With today's thought leaders expected to be prolific writers and public speakers in addition to running successful companies, much of the conversation on writing centers around SEO tactics and discoverability. But what of the writing itself?
Algorithms change, but good writing never does. It's based on finding a connection with an audience and communicating ideas to them in a way that is clear and simple to understand. Let's get back to the basics and discuss some ways to improve the clarity and quality of your writing.
Trim the Fat
Nothing gets in the way of understanding like wordy sentences. We're told in grade school to "show" not "tell" when writing, and sometimes that manifests in the form of adjectives and adverbs galore. Why say that "a man sat at a desk" when you could say that "a very tall man sat languidly at a large mahogany desk"?
It's certainly more descriptive and could make sense in a novel. But if you're writing a business blog post about workplace posture and its impact on productivity, what do those extra words contribute?
Mark Twain famously said, "Substitute 'damn' every time you're inclined to write 'very;' your editor will delete it and the writing will be just as it should be." In other words, cut to the chase. When you finish a writing session, read back through your work and trim any words that don't actively help you get your point across.
Throw Out the Thesaurus
To quote another famous author, Stephen King said, "Any word you have to hunt for in a thesaurus is the wrong word. There are no exceptions to this rule." If you need a thesaurus to hunt for that word on the tip of your tongue, have at it. If, however, you're looking for a bigger, smarter, better word, put the thesaurus down. (Or close out of that tab.)
Good writing depends on a strong author voice. Using words that are outside your everyday vocabulary ultimately alters that voice. Chances are that if you don't know what a word means, neither will your audience.
Write What You Know
This tip may be more appropriately titled "Write How You Know." Similar to the thesaurus rule, if you find yourself contemplating the complexities of English grammar, delete that sentence and start over. There's probably a more straightforward way to say the same thing.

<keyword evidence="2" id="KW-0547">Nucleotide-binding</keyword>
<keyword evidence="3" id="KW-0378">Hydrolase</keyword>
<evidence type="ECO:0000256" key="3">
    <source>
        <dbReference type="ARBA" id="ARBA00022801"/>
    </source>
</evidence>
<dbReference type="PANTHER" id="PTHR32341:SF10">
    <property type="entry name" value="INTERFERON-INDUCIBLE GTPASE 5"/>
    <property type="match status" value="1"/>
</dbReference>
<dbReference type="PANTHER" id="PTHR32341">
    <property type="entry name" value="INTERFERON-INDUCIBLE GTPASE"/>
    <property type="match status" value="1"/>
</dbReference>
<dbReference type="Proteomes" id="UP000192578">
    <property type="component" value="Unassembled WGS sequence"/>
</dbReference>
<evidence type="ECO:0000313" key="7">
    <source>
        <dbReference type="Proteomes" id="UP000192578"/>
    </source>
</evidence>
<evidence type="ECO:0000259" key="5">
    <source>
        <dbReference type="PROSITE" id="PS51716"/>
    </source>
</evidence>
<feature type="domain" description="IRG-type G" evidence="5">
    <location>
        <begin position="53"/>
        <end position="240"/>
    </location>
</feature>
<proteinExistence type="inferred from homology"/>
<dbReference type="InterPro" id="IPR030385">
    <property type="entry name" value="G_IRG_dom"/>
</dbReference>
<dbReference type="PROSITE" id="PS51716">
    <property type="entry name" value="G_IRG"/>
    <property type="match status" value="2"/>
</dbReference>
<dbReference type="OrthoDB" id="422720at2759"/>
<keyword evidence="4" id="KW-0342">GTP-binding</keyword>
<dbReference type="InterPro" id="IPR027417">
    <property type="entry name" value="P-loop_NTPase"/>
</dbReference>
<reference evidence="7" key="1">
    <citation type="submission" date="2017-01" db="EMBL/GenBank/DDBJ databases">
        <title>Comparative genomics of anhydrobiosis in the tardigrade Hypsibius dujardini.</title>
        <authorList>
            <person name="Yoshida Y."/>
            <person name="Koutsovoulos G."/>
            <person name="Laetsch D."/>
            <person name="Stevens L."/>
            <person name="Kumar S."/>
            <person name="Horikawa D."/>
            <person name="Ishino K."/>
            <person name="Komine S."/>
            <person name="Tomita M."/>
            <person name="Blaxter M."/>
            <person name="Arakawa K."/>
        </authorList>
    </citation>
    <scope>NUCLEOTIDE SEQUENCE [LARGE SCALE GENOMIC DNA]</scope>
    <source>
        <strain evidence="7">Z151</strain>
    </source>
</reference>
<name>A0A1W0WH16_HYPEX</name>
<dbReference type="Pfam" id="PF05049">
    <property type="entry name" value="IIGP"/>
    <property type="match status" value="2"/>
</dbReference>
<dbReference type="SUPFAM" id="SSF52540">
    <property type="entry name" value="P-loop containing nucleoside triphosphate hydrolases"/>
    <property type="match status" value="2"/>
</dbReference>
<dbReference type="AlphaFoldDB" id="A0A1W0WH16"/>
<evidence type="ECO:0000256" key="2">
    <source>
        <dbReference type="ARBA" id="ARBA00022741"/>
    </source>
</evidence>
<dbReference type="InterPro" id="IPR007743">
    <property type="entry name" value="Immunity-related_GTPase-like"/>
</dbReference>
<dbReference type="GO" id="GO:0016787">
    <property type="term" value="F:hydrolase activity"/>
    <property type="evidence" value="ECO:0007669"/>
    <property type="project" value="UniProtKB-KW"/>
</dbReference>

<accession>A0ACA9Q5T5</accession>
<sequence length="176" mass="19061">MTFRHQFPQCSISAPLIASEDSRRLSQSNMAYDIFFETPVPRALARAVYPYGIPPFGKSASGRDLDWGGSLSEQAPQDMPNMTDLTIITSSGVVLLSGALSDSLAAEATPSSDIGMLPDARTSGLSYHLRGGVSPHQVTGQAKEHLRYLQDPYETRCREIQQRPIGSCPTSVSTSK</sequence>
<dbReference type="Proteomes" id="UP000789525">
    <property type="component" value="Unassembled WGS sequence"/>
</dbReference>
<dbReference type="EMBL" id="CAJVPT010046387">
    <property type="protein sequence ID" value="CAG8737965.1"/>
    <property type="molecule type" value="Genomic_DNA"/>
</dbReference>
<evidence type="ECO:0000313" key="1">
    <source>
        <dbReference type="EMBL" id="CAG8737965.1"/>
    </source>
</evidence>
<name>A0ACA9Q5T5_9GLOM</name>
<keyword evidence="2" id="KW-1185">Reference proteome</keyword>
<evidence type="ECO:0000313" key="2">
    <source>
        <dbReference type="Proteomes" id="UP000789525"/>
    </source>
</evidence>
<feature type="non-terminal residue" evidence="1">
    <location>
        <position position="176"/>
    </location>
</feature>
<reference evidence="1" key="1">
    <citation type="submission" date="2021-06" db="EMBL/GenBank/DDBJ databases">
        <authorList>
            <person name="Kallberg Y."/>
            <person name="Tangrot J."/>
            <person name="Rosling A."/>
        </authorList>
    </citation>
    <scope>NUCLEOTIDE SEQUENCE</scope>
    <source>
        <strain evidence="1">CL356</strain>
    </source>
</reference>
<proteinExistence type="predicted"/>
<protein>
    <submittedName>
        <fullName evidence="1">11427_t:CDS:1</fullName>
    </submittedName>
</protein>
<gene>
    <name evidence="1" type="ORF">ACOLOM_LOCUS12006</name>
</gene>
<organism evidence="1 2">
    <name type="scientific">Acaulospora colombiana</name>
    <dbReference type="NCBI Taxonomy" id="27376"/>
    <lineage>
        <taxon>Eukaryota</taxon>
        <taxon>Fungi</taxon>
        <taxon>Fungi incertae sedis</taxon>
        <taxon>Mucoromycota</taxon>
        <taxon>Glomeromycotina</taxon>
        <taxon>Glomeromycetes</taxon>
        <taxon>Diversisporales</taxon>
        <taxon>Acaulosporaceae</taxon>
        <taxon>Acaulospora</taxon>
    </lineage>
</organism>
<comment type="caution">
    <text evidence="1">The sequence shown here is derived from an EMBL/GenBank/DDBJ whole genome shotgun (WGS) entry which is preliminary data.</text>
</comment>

This doesn't mean you should stay away from complex sentences entirely. When executed well, they can be just as clear as a simple subject-verb-object sentence with a lot more depth. But too often, we try to fit too many ideas or details into a sentence, bending the rules of grammar to accommodate them.
When you get hung up on the rules of grammar, let that be a signal that your audience may have a hard time following and that you may be straying from your voice. Reread the sentence and evaluate if there's a simpler way to say it.
Tell a Story
The easiest way to help your audience understand a complex idea is to provide an example. In other words, tell them a story.
If you were sitting at a dinner table with someone, how would you explain the idea? Rather than jumping into professional jargon, you'd try to tailor your explanation to that person. Because we don't see our audience when writing, it's easy to forget who they are and how we should talk to them.
Create an avatar for your audience. How old are they? What are they interested in? How do they speak? Before you start writing, picture your target reader and write directly to that person using stories you think they'd relate to.
Reading is less a hack than a general rule of thumb for good writing. Research has shown that the more you read, the better you write. Divide your reading list into two buckets.
First, read content related to your industry. This may be articles, books, blogs, or industry newsletters. Get to know how the thought leaders of your industry write and pay special attention to their tone. Their audience is likely similar to yours, so look out for what they write that resonates.
Next, read the work of masters in different genres. Writing about personal success? Don't be afraid to branch out to self-help books or even fiction. Getting out of your usual reading patterns can help boost creativity and inspire you to think more broadly.
So the next time you sit down to write, don't forget the basics. Good writing is rooted in clear language and personal connection. If you find writing difficult or frustrating, come back to this idea and you'll find the process less overwhelming.